CSExtra – Friday, April 5, 2013
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Friday’s CSExtra offers the latest reporting and commentary on space related activities from across the globe. NASA is the federal agency with the most effective leadership, according to an employee survey. NASA’s Mars Curiosity benched by sun. The Hubble Space Telescope spots the most distant supernova. A Peruvian glacier offers evidence for rising temperatures. Experts continue to troubleshoot a sticky pointing system component on the exo-planet hunting Kepler Space Telescope. The Apollo moon landings faked? Only a few Americans believe so. Even a tiny white dwarf star has the mass to war space time.
1. From The Washington Post: NASA ranks tops among federal agencies in effective leadership, the Department of Homeland Security last, according to an employee survey conducted by the White House Office of Personnel Management.
2. From Space.com: The sun now stands between the Earth and Mars, blocking communications with NASA’s Curiosity rover until May 1. The rover landed in Gale crater on the red planet in early August. Efforts to communicate during the Mars solar conjunction might result in the transmission of corrupted commands.
3. From Space.com: The Hubble Space Telescope observes the most distant supernova ever. Super Nova Wilson exploded more than 10 billion years ago. The detonation may help astronomers with future assessments of the age of the universe.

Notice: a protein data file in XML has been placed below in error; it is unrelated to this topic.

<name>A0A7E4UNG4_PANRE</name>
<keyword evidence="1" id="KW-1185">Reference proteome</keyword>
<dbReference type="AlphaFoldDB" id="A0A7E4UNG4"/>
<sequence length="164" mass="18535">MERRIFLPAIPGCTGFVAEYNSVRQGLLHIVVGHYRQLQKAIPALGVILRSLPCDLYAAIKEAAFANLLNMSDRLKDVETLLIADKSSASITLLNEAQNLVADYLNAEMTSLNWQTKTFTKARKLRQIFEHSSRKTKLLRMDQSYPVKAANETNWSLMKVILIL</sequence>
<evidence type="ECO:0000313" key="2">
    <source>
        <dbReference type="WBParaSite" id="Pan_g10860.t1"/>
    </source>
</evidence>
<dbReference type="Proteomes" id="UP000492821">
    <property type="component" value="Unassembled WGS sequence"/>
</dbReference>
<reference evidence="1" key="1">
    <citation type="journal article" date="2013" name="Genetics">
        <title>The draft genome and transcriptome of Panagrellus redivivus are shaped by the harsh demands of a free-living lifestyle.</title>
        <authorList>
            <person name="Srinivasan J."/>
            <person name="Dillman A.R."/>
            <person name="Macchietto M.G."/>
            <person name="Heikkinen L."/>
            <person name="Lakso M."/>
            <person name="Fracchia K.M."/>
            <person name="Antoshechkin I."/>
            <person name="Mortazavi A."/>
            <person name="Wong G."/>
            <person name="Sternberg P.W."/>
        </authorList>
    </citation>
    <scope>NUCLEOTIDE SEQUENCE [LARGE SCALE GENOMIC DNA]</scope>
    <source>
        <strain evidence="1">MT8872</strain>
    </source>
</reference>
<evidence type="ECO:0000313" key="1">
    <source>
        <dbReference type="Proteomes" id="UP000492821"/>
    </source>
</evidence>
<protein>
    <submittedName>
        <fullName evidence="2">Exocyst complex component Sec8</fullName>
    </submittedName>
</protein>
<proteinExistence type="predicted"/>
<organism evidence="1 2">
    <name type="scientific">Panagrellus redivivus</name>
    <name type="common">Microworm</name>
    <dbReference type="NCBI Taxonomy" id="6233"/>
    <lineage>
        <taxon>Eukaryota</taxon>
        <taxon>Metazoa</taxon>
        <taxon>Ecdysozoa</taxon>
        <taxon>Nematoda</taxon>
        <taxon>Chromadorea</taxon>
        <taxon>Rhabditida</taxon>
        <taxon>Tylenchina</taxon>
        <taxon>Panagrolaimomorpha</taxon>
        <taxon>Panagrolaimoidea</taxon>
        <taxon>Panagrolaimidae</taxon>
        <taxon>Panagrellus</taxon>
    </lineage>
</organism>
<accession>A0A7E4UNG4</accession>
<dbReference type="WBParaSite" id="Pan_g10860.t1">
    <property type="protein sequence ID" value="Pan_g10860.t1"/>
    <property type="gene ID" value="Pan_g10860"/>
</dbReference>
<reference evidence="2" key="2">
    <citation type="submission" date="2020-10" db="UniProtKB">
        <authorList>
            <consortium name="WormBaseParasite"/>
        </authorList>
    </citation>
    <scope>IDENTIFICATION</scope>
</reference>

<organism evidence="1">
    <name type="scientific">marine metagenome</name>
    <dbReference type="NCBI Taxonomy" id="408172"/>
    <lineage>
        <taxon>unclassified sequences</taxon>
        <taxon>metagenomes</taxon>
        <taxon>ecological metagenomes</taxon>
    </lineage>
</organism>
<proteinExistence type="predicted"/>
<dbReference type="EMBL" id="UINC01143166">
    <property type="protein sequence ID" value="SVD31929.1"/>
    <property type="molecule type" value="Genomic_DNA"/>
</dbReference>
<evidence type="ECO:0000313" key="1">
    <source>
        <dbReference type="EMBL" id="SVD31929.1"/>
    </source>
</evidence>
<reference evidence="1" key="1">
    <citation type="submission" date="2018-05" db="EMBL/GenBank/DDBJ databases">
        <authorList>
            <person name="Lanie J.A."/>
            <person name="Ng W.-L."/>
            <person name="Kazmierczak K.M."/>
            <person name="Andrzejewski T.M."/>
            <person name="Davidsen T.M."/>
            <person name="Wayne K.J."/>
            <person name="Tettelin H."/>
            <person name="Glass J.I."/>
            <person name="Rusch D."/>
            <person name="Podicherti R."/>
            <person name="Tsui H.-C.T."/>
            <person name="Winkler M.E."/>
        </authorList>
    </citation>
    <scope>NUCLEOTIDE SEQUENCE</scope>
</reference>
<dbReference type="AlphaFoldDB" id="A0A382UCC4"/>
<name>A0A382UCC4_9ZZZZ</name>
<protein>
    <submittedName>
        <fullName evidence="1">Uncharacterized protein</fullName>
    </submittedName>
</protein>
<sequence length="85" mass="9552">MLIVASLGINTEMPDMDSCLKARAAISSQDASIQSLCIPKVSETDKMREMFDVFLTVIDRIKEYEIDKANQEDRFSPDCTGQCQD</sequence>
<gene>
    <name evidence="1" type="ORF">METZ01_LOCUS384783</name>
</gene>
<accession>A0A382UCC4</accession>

4. From The New York Times: High in the Peruvian Andes, scientists find more evidence for rising temperatures in a “rapidly” shrinking glacier.
5. From Space News: Experts continue to evaluate a sticky reaction wheel aboard NASA’s Kepler space telescope. So far, Kepler’s mission to find exo-planets similar to the Earth is not in jeopardy, say mission managers. The device is part of the system that steadies and points the telescope.
6. From Space.com: Seven percent of Americans believe NASA Apollo moon landings were faked.
7. From Discovery.com: They are small, but white dwarf stars can warp space time, NASA Kepler space telescope finds.
A. From the Los Angeles Times: NASA’s Kepler space telescope gathers first evidence that a binary star system can bend light as it travels across the cosmos. Physicist Albert Einstein predicted as much in the early 1900s.
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